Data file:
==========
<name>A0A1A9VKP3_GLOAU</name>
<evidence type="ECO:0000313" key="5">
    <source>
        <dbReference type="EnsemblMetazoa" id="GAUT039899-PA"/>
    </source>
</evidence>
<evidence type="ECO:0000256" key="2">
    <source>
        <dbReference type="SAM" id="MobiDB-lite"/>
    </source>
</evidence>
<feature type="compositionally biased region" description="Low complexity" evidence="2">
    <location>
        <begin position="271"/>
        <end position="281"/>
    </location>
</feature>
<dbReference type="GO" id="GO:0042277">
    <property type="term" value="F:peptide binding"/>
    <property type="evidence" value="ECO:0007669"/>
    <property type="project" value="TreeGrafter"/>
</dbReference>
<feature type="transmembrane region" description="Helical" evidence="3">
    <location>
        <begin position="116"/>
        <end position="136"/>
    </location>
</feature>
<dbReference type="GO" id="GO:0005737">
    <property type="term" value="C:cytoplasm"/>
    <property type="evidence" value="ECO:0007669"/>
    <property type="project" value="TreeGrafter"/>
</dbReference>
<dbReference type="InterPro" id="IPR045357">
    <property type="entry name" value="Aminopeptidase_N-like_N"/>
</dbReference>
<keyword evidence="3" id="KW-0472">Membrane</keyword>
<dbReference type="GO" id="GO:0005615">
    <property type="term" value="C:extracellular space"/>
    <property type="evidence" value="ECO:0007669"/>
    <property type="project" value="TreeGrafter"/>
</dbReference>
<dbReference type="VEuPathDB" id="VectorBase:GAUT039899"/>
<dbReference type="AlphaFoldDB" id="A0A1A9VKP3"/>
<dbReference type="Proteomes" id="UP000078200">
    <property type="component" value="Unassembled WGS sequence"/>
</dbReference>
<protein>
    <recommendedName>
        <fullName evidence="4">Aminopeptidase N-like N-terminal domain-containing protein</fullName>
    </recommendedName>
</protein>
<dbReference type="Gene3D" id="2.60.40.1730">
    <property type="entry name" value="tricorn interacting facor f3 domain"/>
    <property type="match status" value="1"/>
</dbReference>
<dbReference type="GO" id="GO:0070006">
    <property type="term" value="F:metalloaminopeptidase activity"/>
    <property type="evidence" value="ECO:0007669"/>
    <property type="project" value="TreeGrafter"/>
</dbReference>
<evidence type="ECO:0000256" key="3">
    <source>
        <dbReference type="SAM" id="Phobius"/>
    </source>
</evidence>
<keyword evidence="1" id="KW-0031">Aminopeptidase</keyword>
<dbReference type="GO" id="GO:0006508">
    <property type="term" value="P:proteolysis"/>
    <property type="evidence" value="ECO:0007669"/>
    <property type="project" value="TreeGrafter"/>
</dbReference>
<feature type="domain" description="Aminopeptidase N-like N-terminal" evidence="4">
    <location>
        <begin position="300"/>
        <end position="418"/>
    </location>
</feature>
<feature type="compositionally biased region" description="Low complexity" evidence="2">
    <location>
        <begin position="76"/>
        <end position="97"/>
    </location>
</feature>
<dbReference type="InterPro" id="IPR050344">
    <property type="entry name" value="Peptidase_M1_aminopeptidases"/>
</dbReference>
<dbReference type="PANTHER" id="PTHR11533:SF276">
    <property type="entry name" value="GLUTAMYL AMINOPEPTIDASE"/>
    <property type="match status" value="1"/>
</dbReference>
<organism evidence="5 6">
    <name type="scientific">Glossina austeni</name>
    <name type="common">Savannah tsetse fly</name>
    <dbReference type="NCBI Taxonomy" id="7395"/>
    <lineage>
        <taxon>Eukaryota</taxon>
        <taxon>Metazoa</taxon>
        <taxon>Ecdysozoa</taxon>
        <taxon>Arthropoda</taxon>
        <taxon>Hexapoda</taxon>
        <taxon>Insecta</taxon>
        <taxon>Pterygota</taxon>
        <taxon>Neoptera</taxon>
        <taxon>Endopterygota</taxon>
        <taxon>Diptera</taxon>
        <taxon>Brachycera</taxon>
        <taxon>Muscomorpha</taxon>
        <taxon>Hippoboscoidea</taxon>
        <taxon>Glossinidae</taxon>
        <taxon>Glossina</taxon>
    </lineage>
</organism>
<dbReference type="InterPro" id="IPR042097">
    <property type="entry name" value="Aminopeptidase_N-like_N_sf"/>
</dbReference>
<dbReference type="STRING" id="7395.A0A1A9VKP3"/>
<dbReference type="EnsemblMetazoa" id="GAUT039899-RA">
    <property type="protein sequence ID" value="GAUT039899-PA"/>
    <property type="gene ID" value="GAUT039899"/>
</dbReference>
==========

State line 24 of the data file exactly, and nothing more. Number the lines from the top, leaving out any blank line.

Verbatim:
    <location>